Churg-Strauss Syndrome – Warning Signs

The rare but potentially fatal condition of Allergic Granulomatosis, also named Churg-Strauss Syndrome after the two scientists who discovered it, is generally not recognised or diagnosed until a life-threatening bleed has occurred inside a major organ of the body.

The primary method of diagnosing Churg-Strauss is not however from the deadly bleed itself, but rather through the results of a particular blood test called ANCA (anti-neutrophilic cytoplasmic antibodies). It takes about a week for the results to come back from this test and most surgeries and many hospitals will have to send the blood away for this analysis. Because of the duration that this test takes it is particularly important to have the test done as soon as there is reasonable cause for concern.

For Ladan, my wife, the results arrived after she had started bleeding in her head and less than an hour before she fell unconscious. Most of what I am about to write is based on what were, with retrospective vision, probably symptoms of Churg-Strauss, in the hope that if you have found this article by searching for symptoms in a search engine, and the picture seems to fit your case, you might ask for an ANCA test to be taken as a precaution. These symptoms are summarised toward the end of this article.

It is important to note that I am not a doctor and the symptoms listed in this article are not necessarily recognised by the medical community as being related to Churg-Strauss Syndrome, however given the devastation that this rare condition can cause I believe that existence of two or more of these symptoms together would make it prudent to check for Churg-Strauss or a similar disease of the auto-immune system. Most web sites dealing with Churg-Strauss Syndrome do not suggest what the early symptoms may be beyond asthma, I can see, retrospectively, that there were many signs of a worsening vasculitis and greater awareness of such signs may help to save others from developing the syndrome to the point that it threatens their lives.

Incidence of Churg-Strauss Syndrome is thought to be less than 1 in 100,000. It is classed as an auto-immune disorder as it flares when the body’s auto-immune system becomes self-destructive. It is a rare form of vasculitis that causes swelling in the smaller blood vessels of the body, generally focussing itself in a very localised fashion. It may affect other parts of the body before inflicting itself on part of a major organ which can then result in an internal bleed which, in turn, may result in death.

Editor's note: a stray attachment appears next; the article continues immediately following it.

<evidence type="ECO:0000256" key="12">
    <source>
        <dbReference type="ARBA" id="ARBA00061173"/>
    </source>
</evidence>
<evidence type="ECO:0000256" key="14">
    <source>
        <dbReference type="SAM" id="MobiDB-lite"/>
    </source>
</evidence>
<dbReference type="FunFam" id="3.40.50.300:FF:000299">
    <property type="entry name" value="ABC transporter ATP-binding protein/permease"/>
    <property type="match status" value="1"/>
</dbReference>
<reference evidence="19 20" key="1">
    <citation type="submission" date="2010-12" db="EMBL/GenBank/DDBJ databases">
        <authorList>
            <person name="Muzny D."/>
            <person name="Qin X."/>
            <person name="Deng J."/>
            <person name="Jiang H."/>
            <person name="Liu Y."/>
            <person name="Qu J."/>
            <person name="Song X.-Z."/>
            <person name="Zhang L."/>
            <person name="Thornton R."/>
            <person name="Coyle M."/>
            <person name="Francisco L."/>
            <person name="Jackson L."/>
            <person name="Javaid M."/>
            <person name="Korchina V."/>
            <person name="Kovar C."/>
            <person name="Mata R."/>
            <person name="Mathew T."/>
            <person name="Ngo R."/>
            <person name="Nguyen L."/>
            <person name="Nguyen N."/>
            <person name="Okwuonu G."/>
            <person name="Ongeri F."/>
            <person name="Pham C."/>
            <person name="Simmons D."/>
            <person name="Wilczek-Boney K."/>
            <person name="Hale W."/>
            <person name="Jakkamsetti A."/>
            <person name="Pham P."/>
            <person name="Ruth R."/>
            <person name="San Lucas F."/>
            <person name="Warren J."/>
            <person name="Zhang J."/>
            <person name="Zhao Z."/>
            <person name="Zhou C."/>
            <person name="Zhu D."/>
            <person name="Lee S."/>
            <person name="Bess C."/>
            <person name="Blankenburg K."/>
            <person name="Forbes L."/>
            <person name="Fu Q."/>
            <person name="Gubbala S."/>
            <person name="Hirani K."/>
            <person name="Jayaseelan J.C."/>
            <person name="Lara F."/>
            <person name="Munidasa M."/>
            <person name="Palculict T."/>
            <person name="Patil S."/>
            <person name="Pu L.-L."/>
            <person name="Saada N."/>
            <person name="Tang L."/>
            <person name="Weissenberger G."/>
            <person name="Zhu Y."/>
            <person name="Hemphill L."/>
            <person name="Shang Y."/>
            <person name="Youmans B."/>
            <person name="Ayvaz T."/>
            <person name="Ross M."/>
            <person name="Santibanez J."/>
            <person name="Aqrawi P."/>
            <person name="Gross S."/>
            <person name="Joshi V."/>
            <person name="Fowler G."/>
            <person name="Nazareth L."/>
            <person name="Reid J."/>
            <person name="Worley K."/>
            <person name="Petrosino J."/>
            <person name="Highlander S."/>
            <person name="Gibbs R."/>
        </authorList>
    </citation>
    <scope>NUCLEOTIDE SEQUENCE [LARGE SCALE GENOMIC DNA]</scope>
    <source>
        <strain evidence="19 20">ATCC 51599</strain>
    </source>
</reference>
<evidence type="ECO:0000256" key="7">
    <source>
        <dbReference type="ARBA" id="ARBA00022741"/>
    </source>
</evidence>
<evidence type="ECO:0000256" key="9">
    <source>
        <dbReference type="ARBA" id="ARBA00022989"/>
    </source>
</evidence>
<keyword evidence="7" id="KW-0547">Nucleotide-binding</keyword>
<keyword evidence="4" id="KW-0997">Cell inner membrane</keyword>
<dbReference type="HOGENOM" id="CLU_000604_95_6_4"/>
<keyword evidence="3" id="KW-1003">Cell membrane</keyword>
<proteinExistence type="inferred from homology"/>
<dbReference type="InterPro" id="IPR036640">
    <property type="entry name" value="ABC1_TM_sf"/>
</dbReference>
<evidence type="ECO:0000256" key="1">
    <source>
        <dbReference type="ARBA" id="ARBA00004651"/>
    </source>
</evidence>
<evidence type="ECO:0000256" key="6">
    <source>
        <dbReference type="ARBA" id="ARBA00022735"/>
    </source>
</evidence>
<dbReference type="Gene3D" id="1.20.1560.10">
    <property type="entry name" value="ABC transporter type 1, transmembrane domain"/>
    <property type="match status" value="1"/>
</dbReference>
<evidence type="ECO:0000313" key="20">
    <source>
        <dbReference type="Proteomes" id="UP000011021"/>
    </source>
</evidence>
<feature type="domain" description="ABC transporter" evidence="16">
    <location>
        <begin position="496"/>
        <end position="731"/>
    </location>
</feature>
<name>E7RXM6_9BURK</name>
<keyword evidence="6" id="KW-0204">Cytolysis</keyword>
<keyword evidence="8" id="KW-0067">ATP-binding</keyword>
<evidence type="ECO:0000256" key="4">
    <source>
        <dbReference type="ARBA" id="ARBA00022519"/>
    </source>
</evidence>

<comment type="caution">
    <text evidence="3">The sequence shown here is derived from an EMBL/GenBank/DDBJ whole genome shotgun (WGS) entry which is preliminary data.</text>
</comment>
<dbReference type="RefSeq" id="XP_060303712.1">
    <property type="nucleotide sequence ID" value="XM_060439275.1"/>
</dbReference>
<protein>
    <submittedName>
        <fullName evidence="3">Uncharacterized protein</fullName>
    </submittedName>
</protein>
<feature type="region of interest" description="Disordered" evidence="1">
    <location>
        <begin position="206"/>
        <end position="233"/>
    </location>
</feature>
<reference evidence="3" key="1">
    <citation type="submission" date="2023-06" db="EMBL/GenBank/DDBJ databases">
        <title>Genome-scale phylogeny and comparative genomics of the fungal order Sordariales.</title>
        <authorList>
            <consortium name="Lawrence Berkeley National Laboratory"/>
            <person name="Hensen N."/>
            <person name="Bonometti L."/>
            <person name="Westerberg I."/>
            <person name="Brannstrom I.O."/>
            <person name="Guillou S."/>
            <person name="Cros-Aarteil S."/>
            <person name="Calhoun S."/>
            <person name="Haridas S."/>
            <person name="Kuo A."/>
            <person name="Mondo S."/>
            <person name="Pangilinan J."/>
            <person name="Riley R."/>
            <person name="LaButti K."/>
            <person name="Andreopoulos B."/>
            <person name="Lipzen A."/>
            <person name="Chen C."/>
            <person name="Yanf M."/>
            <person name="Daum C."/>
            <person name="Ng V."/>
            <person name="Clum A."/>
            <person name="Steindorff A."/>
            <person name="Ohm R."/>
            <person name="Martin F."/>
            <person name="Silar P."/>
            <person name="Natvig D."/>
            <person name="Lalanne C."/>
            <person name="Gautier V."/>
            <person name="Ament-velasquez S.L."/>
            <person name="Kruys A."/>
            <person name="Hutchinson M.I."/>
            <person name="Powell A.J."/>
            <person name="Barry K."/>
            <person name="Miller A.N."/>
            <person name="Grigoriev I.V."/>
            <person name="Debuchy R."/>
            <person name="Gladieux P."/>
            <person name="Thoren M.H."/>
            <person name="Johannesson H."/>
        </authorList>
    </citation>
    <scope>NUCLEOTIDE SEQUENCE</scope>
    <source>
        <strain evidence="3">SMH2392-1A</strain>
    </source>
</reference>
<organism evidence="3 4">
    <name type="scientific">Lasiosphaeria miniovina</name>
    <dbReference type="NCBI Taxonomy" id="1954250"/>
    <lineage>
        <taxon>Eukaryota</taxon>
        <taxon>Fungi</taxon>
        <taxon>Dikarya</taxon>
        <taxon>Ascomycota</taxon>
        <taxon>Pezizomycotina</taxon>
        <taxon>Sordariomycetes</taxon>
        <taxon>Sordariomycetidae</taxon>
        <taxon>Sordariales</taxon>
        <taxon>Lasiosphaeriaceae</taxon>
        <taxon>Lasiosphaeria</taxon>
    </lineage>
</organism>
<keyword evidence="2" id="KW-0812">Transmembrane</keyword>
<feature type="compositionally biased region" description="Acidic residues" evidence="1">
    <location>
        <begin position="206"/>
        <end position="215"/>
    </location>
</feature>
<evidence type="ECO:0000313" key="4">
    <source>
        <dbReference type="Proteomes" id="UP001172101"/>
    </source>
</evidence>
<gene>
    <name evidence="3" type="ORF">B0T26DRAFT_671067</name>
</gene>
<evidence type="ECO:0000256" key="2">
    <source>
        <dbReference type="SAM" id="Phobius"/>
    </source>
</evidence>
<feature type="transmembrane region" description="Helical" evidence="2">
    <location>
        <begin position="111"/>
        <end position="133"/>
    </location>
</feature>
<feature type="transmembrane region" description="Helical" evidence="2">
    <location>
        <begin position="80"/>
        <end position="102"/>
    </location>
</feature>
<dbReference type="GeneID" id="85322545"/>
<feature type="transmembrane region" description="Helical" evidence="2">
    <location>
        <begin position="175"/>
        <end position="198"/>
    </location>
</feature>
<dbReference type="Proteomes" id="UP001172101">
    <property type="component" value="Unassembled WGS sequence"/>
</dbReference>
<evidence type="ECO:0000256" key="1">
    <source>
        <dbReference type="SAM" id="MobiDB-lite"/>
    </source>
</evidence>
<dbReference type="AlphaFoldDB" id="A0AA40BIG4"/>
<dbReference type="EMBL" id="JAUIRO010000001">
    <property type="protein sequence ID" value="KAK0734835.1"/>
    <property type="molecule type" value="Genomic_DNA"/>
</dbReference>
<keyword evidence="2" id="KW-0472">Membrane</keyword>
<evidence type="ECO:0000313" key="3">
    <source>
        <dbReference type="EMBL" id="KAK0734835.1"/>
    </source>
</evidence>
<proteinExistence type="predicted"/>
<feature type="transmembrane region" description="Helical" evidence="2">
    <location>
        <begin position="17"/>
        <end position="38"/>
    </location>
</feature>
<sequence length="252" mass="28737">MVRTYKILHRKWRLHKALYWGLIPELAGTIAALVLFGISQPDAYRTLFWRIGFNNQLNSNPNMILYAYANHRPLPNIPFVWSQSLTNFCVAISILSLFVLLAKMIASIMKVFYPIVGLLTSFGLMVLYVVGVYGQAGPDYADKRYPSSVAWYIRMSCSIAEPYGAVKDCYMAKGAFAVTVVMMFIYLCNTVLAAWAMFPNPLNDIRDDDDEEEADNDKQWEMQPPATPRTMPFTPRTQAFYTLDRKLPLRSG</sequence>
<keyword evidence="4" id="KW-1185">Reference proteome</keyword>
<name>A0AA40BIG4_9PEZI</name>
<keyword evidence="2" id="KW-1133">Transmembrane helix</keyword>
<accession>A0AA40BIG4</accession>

It seems that nobody is entirely sure what causes Churg-Strauss but a favourite theory is that a dependence on steroids may be partly to blame, and a group of people who seem particularly at risk from the disease are asthma sufferers, who tend to take inhalers containing steroids on a frequent basis.

Some studies have shown that asthma sufferers have often developed Churg-Strauss shortly after changing their inhalers, this raised questions over whether or not the new inhalers were causing the disease but further research suggested it was more likely to be the cessation of using the previous steroidal inhaler that was bringing Churg-Strauss to the fore.

Inhaler changes tend to be made following bad asthma attacks, therefore bad asthma attacks are often part of the recent history of a Churg-Strauss sufferer. It is also however widely thought that Churg-Strauss can cause asthma or asthma-like symptoms, so an apparent worsening of asthma may well be caused by Churg-Strauss itself, and if, in those rare cases, the steroidal inhalers are not working well then the change to a non-steroidal inhaler is likely to make the Churg-Strauss much worse. Perhaps paradoxically, Ladan found that her new non-steroidal inhaler worked wonders for her asthma, which perhaps suggests that it is the asthma that was worse rather than Churg-Strauss causing it.

Following a few severe asthma attacks which led to an inhaler change, Ladan’s first physicsl symptoms of something not being quite right were sharp pains in her arms and legs, these were fairly short lasting but occurred several times a week.